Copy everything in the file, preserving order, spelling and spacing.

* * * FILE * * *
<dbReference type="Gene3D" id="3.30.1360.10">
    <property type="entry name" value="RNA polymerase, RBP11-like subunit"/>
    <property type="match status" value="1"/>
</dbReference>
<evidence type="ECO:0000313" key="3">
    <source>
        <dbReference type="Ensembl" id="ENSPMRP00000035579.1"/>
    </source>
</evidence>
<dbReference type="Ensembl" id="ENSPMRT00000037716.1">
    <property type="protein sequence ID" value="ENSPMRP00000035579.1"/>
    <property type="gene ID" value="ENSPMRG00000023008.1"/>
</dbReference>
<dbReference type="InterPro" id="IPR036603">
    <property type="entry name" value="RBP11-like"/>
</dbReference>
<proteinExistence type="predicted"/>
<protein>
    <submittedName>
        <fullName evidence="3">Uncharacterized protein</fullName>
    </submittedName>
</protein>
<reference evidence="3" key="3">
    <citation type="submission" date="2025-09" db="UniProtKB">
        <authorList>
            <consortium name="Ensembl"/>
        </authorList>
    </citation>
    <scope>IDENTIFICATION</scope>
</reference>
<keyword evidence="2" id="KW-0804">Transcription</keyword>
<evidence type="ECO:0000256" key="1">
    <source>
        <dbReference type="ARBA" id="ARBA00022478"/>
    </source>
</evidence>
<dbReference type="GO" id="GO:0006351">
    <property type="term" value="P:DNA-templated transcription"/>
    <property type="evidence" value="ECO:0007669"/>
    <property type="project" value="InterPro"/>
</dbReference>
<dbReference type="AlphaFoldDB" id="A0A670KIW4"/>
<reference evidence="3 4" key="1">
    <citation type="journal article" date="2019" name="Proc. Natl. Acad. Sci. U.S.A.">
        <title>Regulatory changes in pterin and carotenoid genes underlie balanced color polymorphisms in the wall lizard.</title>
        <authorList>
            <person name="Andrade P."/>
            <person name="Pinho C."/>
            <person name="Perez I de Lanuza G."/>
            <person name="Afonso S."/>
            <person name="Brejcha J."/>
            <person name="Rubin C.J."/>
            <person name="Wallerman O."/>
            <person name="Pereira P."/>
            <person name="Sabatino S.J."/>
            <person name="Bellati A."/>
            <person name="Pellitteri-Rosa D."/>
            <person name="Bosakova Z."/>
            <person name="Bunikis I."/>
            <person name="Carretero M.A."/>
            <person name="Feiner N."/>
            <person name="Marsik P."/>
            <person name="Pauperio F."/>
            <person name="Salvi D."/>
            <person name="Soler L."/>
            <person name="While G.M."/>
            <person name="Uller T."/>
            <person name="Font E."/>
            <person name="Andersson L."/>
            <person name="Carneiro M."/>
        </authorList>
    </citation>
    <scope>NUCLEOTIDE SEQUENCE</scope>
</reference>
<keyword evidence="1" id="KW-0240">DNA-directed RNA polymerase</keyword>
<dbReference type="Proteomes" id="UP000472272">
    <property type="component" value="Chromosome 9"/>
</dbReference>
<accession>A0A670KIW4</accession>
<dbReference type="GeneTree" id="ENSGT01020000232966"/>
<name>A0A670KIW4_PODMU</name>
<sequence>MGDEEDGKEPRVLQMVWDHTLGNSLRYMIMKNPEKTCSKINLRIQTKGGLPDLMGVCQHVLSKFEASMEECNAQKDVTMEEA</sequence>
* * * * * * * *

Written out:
<dbReference type="Gene3D" id="3.30.1360.10">
    <property type="entry name" value="RNA polymerase, RBP11-like subunit"/>
    <property type="match status" value="1"/>
</dbReference>
<evidence type="ECO:0000313" key="3">
    <source>
        <dbReference type="Ensembl" id="ENSPMRP00000035579.1"/>
    </source>
</evidence>
<dbReference type="Ensembl" id="ENSPMRT00000037716.1">
    <property type="protein sequence ID" value="ENSPMRP00000035579.1"/>
    <property type="gene ID" value="ENSPMRG00000023008.1"/>
</dbReference>
<dbReference type="InterPro" id="IPR036603">
    <property type="entry name" value="RBP11-like"/>
</dbReference>
<proteinExistence type="predicted"/>
<protein>
    <submittedName>
        <fullName evidence="3">Uncharacterized protein</fullName>
    </submittedName>
</protein>
<reference evidence="3" key="3">
    <citation type="submission" date="2025-09" db="UniProtKB">
        <authorList>
            <consortium name="Ensembl"/>
        </authorList>
    </citation>
    <scope>IDENTIFICATION</scope>
</reference>
<keyword evidence="2" id="KW-0804">Transcription</keyword>
<evidence type="ECO:0000256" key="1">
    <source>
        <dbReference type="ARBA" id="ARBA00022478"/>
    </source>
</evidence>
<dbReference type="GO" id="GO:0006351">
    <property type="term" value="P:DNA-templated transcription"/>
    <property type="evidence" value="ECO:0007669"/>
    <property type="project" value="InterPro"/>
</dbReference>
<dbReference type="AlphaFoldDB" id="A0A670KIW4"/>
<reference evidence="3 4" key="1">
    <citation type="journal article" date="2019" name="Proc. Natl. Acad. Sci. U.S.A.">
        <title>Regulatory changes in pterin and carotenoid genes underlie balanced color polymorphisms in the wall lizard.</title>
        <authorList>
            <person name="Andrade P."/>
            <person name="Pinho C."/>
            <person name="Perez I de Lanuza G."/>
            <person name="Afonso S."/>
            <person name="Brejcha J."/>
            <person name="Rubin C.J."/>
            <person name="Wallerman O."/>
            <person name="Pereira P."/>
            <person name="Sabatino S.J."/>
            <person name="Bellati A."/>
            <person name="Pellitteri-Rosa D."/>
            <person name="Bosakova Z."/>
            <person name="Bunikis I."/>
            <person name="Carretero M.A."/>
            <person name="Feiner N."/>
            <person name="Marsik P."/>
            <person name="Pauperio F."/>
            <person name="Salvi D."/>
            <person name="Soler L."/>
            <person name="While G.M."/>
            <person name="Uller T."/>
            <person name="Font E."/>
            <person name="Andersson L."/>
            <person name="Carneiro M."/>
        </authorList>
    </citation>
    <scope>NUCLEOTIDE SEQUENCE</scope>
</reference>
<keyword evidence="1" id="KW-0240">DNA-directed RNA polymerase</keyword>
<dbReference type="Proteomes" id="UP000472272">
    <property type="component" value="Chromosome 9"/>
</dbReference>
<accession>A0A670KIW4</accession>
<dbReference type="GeneTree" id="ENSGT01020000232966"/>
<name>A0A670KIW4_PODMU</name>
<sequence>MGDEEDGKEPRVLQMVWDHTLGNSLRYMIMKNPEKTCSKINLRIQTKGGLPDLMGVCQHVLSKFEASMEECNAQKDVTMEEA</sequence>